Author : Duncan Shields, Staff Writer

It was slave labour, that’s what it was.

My nose drew a little circle in the center of the condensation on my faceplate. The visors were supposed to be moisture resistant but like everything else, the company had cut corners. We could see enough to do our jobs.

Tiny, valuable crystals coated the billion square kilometers of the half-Dyson. Very dense carbon deposits.

Blue diamonds.

Manual labour was the cheapest way to get them. Like any loser here, I’d believed the hype about getting shares in the company. We were paid well but they took everything we needed to do our job out of our pay at exorbitant prices. It was the oldest scam in the book and there was always another crop of uneducated fools ready to sign up.

When a person was prying a diamond off the hull, the cheap tool would snap and the worker would rock back. Sometimes, he’d rock back too quickly and break his gravplate bonds.

That person would float off into space. That person’s screaming intercom would be cut off by control. He’d dwindle to a speck over the course of a day.

We were supposed to have tethers. We were supposed to have maneuvering jets. There were supposed to be ambulance shuttles standing by. All very expensive. Safety inspectors were bribed. We cut corners ourselves to heighten our own wages.

It was stupid and dangerous work.

I crawled, stuck to the surface by weak gravplates on my knees, feet, elbows and hands, on what appeared to me to be a flat black plane stretching away to the horizon on all sides.

Weak flashlights on either side of my helmet kept trained on the ‘ground’ one meter in front of my face. I was in the stimulus-response trance that repetitive work brought on. It was almost meditative.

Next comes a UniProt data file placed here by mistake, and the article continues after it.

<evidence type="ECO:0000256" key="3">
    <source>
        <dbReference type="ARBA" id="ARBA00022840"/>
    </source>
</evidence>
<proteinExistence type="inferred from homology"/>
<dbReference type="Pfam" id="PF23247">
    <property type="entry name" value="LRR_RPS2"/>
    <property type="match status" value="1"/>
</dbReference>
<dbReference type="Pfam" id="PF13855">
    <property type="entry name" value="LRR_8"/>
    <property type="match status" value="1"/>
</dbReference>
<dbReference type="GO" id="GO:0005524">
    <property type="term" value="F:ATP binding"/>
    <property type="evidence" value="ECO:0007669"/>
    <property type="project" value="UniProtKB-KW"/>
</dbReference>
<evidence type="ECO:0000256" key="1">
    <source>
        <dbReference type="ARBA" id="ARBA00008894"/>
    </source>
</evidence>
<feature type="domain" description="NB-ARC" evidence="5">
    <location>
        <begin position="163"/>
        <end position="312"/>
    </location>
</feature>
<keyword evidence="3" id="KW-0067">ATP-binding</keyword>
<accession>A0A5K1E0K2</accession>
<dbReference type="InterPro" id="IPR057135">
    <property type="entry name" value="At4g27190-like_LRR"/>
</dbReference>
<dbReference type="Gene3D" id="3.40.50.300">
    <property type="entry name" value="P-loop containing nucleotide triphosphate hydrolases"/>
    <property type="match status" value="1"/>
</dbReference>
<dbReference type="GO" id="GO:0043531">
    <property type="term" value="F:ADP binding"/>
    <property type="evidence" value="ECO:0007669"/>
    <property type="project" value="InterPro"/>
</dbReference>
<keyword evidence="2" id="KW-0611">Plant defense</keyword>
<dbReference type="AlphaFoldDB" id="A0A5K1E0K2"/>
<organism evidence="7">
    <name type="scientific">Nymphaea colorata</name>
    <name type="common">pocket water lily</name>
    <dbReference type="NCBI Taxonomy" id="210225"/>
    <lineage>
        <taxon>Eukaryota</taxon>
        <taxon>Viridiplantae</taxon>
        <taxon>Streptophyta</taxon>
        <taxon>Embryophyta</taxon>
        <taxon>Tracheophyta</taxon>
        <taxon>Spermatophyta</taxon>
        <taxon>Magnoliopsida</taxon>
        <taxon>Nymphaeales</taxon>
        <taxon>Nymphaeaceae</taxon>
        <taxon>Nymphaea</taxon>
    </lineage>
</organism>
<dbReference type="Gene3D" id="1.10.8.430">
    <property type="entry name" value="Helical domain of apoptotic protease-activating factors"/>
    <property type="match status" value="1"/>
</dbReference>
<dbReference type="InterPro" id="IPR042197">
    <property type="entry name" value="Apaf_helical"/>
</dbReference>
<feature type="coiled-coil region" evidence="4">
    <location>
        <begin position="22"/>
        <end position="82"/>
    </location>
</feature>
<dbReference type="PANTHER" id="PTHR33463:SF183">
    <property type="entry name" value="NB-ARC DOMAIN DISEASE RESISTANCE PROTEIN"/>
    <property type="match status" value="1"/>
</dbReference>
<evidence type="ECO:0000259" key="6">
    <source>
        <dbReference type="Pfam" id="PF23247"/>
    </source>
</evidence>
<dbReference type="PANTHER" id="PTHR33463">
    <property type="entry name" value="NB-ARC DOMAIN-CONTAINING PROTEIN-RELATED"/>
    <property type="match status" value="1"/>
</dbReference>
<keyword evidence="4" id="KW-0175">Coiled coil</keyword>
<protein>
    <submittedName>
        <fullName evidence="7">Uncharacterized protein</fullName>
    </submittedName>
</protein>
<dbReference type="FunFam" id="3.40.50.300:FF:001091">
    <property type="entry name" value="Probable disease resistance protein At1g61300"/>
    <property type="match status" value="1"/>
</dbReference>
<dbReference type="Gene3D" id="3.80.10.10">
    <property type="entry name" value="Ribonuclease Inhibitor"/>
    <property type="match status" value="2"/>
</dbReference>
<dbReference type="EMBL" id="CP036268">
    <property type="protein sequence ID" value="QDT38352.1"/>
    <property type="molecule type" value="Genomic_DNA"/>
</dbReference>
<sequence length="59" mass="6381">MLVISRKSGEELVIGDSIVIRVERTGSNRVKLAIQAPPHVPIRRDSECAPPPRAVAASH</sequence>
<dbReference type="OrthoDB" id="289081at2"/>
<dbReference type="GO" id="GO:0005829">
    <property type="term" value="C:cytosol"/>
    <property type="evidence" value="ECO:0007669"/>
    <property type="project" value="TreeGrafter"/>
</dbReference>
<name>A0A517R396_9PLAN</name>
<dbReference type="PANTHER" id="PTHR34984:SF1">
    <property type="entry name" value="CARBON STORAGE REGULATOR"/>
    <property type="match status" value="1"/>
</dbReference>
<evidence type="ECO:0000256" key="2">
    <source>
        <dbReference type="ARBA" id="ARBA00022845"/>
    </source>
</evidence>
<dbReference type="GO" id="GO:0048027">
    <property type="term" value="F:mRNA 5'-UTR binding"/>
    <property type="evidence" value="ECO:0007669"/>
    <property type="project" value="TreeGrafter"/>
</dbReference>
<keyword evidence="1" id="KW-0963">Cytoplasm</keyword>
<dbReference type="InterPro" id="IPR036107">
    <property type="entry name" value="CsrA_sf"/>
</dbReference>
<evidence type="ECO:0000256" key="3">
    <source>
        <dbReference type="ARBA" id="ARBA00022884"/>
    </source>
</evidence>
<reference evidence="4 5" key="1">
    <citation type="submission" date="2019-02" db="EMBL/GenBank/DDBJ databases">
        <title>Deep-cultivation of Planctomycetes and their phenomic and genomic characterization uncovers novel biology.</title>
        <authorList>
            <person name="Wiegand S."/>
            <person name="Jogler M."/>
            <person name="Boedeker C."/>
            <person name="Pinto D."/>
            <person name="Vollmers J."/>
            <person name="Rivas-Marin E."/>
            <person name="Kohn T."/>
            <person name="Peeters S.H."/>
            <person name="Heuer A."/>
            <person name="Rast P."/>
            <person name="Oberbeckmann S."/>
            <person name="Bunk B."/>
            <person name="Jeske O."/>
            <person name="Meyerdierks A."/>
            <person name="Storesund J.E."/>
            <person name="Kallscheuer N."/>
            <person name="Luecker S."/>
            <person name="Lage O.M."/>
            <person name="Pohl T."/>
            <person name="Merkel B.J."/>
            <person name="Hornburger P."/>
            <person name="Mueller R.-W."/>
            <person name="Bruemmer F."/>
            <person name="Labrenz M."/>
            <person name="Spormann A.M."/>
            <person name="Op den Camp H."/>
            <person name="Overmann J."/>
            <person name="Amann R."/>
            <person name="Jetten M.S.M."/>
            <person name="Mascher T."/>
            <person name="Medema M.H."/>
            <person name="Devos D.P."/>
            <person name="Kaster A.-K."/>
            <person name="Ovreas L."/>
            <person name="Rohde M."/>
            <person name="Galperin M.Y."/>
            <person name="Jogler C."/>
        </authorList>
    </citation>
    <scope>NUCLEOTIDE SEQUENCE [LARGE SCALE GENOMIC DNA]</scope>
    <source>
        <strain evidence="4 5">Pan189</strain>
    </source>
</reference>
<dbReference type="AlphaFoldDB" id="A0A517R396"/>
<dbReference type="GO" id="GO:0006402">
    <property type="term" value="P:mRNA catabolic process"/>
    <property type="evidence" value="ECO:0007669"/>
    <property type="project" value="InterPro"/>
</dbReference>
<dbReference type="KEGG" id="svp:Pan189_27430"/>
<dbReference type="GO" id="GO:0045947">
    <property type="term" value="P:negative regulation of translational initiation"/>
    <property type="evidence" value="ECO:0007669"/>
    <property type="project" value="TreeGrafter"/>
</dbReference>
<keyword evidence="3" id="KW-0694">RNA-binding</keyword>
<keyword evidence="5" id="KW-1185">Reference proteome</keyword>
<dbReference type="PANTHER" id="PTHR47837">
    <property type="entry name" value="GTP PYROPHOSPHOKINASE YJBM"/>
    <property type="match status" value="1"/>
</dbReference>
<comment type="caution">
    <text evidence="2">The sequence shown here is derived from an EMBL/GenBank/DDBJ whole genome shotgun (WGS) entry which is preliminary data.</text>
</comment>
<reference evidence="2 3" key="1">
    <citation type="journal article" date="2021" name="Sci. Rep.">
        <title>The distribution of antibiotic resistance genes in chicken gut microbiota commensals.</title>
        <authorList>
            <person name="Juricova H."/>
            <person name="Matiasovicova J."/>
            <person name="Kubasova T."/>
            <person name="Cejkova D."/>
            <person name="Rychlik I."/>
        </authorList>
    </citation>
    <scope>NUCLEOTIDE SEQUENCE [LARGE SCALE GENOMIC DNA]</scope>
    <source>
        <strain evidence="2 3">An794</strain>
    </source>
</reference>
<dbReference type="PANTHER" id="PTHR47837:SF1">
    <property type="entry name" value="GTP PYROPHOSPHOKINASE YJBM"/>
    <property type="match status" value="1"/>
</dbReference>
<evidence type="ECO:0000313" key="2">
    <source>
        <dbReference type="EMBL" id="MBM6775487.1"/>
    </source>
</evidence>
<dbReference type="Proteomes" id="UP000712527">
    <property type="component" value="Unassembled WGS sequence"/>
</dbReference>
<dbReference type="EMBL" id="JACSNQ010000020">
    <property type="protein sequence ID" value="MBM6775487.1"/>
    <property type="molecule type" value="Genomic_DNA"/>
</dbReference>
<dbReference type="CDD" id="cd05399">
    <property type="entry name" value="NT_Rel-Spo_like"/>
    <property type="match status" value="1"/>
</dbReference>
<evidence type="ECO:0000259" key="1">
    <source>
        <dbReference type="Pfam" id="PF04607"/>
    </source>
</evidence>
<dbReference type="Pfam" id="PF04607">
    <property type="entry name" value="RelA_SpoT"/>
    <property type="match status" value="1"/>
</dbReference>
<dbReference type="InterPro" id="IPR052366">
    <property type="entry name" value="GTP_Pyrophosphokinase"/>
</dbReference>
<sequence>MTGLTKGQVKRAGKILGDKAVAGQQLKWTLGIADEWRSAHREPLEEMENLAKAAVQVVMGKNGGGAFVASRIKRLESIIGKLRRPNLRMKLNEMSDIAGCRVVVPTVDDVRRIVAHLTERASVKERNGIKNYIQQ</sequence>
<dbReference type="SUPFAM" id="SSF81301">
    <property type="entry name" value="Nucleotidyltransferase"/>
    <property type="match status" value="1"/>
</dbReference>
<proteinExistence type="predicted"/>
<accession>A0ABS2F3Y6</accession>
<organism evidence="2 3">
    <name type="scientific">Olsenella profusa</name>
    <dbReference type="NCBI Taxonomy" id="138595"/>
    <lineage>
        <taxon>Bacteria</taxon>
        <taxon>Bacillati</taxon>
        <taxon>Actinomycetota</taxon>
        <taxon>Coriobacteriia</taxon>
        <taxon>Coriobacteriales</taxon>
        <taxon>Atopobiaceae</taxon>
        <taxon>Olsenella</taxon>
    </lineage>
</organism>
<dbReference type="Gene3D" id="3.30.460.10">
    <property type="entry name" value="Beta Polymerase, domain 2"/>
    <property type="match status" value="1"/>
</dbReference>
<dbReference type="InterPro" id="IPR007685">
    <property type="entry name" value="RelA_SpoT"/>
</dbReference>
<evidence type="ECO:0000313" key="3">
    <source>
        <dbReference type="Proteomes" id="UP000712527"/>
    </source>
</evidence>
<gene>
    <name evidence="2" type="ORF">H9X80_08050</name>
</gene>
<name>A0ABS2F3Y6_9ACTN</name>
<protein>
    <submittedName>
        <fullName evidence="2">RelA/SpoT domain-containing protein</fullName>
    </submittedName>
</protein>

That when I heard Julie’s frightened bark of a scream click off into silence.

We’d been sharing a bunk for two weeks. It was against company regulation but really, the ignorance of the law went both ways. This was deep space.

I loved Julie and she loved me.

I looked up and saw Julie floating away. I had a clear memory of being back on earth and seeing a child accidentally let a balloon go, crying as it flew slowly up into the sky.

Julie was kicking frantically, trying to ‘swim’ back to the hull but she was too far away.

Both of us had forfeited our jets and tethers for the dream of making enough money to get away from here and live together within two years.

I was watching that dream float away into space.

Without thinking, I kicked off towards her.

My aim was true and we collided. She panicked at the collision and we scrambled for contact before she realized it was me.

Her face smiled in relief through the faceplate for half a second before her eyes widened in horror at what I’d done. Then she choked back tears. She hugged me as much as the bulky suits would allow.

We floated in an awkward waltz. Maybe two deaths in one day would look suspicious. Maybe they’d grudgingly send a wagon out. Probably not, though.

We each had eight more hours of air.

I touched my helmet to hers so that she’d be able to hear me when I spoke.

“I won’t let you die alone.” I said.

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